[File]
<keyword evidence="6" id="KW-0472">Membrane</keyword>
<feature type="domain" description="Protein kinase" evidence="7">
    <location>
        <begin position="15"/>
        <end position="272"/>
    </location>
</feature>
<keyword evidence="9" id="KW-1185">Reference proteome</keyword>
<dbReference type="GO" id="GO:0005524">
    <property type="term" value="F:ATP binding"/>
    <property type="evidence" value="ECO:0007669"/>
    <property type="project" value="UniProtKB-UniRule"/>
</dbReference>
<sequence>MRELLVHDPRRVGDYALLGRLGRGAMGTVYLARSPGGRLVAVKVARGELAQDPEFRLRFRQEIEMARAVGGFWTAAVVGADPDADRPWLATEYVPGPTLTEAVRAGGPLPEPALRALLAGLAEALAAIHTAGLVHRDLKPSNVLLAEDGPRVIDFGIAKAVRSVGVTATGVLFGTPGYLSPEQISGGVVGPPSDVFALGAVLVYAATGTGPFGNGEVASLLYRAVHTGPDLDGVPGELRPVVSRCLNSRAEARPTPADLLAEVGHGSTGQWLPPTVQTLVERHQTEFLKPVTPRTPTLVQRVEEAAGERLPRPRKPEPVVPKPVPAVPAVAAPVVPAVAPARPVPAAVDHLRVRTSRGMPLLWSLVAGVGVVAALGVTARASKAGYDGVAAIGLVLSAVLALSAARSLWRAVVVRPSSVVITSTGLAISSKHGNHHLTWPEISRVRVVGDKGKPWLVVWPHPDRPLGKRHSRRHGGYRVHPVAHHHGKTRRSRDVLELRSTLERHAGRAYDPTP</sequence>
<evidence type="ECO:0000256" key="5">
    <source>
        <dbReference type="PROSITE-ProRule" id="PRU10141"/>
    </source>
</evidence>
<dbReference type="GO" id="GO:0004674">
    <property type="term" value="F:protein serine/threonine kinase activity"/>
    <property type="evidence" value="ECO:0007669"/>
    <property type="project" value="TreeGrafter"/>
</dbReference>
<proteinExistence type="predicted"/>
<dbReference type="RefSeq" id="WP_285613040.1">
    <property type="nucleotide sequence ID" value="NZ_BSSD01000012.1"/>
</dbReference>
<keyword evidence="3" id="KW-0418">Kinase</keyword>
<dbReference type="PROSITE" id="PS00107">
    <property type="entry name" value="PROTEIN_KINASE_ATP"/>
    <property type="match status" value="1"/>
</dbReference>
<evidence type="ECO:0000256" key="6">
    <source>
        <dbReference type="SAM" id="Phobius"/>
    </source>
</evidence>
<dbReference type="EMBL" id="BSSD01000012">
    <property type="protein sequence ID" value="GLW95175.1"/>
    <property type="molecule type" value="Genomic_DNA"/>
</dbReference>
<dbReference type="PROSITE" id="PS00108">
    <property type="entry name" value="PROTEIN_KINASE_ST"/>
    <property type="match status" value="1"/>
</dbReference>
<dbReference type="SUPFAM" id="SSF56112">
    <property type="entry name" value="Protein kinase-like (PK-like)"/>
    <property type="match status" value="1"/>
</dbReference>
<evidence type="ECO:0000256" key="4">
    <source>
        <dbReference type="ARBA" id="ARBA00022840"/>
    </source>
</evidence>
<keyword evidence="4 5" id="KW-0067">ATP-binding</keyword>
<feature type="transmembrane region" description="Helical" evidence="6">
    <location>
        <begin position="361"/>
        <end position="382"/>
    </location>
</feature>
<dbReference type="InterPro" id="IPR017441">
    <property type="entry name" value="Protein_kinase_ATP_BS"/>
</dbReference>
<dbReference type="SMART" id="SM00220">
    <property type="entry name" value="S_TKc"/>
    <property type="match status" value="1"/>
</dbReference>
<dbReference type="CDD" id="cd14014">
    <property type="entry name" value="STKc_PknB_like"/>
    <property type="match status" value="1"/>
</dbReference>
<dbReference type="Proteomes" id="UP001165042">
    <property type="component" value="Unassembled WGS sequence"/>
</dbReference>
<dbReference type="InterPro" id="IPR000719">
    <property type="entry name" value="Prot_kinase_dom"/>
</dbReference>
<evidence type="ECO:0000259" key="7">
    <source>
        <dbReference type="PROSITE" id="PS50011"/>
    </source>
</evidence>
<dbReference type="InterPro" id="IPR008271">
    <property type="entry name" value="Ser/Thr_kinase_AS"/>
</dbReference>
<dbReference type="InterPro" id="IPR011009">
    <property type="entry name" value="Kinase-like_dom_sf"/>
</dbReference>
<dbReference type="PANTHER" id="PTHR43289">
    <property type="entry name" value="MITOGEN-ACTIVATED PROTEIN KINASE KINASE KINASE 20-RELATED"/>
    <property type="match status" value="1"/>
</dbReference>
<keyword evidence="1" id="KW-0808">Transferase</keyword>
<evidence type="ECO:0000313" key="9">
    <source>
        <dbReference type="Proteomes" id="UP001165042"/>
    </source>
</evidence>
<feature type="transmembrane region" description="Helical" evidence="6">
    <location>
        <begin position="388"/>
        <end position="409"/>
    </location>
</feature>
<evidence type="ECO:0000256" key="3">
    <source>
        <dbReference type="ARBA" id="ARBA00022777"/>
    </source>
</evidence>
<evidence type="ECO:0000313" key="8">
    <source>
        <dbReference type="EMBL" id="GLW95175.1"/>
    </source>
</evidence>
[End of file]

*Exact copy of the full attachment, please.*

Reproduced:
<keyword evidence="6" id="KW-0472">Membrane</keyword>
<feature type="domain" description="Protein kinase" evidence="7">
    <location>
        <begin position="15"/>
        <end position="272"/>
    </location>
</feature>
<keyword evidence="9" id="KW-1185">Reference proteome</keyword>
<dbReference type="GO" id="GO:0005524">
    <property type="term" value="F:ATP binding"/>
    <property type="evidence" value="ECO:0007669"/>
    <property type="project" value="UniProtKB-UniRule"/>
</dbReference>
<sequence>MRELLVHDPRRVGDYALLGRLGRGAMGTVYLARSPGGRLVAVKVARGELAQDPEFRLRFRQEIEMARAVGGFWTAAVVGADPDADRPWLATEYVPGPTLTEAVRAGGPLPEPALRALLAGLAEALAAIHTAGLVHRDLKPSNVLLAEDGPRVIDFGIAKAVRSVGVTATGVLFGTPGYLSPEQISGGVVGPPSDVFALGAVLVYAATGTGPFGNGEVASLLYRAVHTGPDLDGVPGELRPVVSRCLNSRAEARPTPADLLAEVGHGSTGQWLPPTVQTLVERHQTEFLKPVTPRTPTLVQRVEEAAGERLPRPRKPEPVVPKPVPAVPAVAAPVVPAVAPARPVPAAVDHLRVRTSRGMPLLWSLVAGVGVVAALGVTARASKAGYDGVAAIGLVLSAVLALSAARSLWRAVVVRPSSVVITSTGLAISSKHGNHHLTWPEISRVRVVGDKGKPWLVVWPHPDRPLGKRHSRRHGGYRVHPVAHHHGKTRRSRDVLELRSTLERHAGRAYDPTP</sequence>
<evidence type="ECO:0000256" key="5">
    <source>
        <dbReference type="PROSITE-ProRule" id="PRU10141"/>
    </source>
</evidence>
<dbReference type="GO" id="GO:0004674">
    <property type="term" value="F:protein serine/threonine kinase activity"/>
    <property type="evidence" value="ECO:0007669"/>
    <property type="project" value="TreeGrafter"/>
</dbReference>
<proteinExistence type="predicted"/>
<dbReference type="RefSeq" id="WP_285613040.1">
    <property type="nucleotide sequence ID" value="NZ_BSSD01000012.1"/>
</dbReference>
<keyword evidence="3" id="KW-0418">Kinase</keyword>
<dbReference type="PROSITE" id="PS00107">
    <property type="entry name" value="PROTEIN_KINASE_ATP"/>
    <property type="match status" value="1"/>
</dbReference>
<evidence type="ECO:0000256" key="6">
    <source>
        <dbReference type="SAM" id="Phobius"/>
    </source>
</evidence>
<dbReference type="EMBL" id="BSSD01000012">
    <property type="protein sequence ID" value="GLW95175.1"/>
    <property type="molecule type" value="Genomic_DNA"/>
</dbReference>
<dbReference type="PROSITE" id="PS00108">
    <property type="entry name" value="PROTEIN_KINASE_ST"/>
    <property type="match status" value="1"/>
</dbReference>
<dbReference type="SUPFAM" id="SSF56112">
    <property type="entry name" value="Protein kinase-like (PK-like)"/>
    <property type="match status" value="1"/>
</dbReference>
<evidence type="ECO:0000256" key="4">
    <source>
        <dbReference type="ARBA" id="ARBA00022840"/>
    </source>
</evidence>
<keyword evidence="4 5" id="KW-0067">ATP-binding</keyword>
<feature type="transmembrane region" description="Helical" evidence="6">
    <location>
        <begin position="361"/>
        <end position="382"/>
    </location>
</feature>
<dbReference type="InterPro" id="IPR017441">
    <property type="entry name" value="Protein_kinase_ATP_BS"/>
</dbReference>
<dbReference type="SMART" id="SM00220">
    <property type="entry name" value="S_TKc"/>
    <property type="match status" value="1"/>
</dbReference>
<dbReference type="CDD" id="cd14014">
    <property type="entry name" value="STKc_PknB_like"/>
    <property type="match status" value="1"/>
</dbReference>
<dbReference type="Proteomes" id="UP001165042">
    <property type="component" value="Unassembled WGS sequence"/>
</dbReference>
<dbReference type="InterPro" id="IPR000719">
    <property type="entry name" value="Prot_kinase_dom"/>
</dbReference>
<evidence type="ECO:0000259" key="7">
    <source>
        <dbReference type="PROSITE" id="PS50011"/>
    </source>
</evidence>
<dbReference type="InterPro" id="IPR008271">
    <property type="entry name" value="Ser/Thr_kinase_AS"/>
</dbReference>
<dbReference type="InterPro" id="IPR011009">
    <property type="entry name" value="Kinase-like_dom_sf"/>
</dbReference>
<dbReference type="PANTHER" id="PTHR43289">
    <property type="entry name" value="MITOGEN-ACTIVATED PROTEIN KINASE KINASE KINASE 20-RELATED"/>
    <property type="match status" value="1"/>
</dbReference>
<keyword evidence="1" id="KW-0808">Transferase</keyword>
<evidence type="ECO:0000313" key="9">
    <source>
        <dbReference type="Proteomes" id="UP001165042"/>
    </source>
</evidence>
<feature type="transmembrane region" description="Helical" evidence="6">
    <location>
        <begin position="388"/>
        <end position="409"/>
    </location>
</feature>
<evidence type="ECO:0000256" key="3">
    <source>
        <dbReference type="ARBA" id="ARBA00022777"/>
    </source>
</evidence>
<evidence type="ECO:0000313" key="8">
    <source>
        <dbReference type="EMBL" id="GLW95175.1"/>
    </source>
</evidence>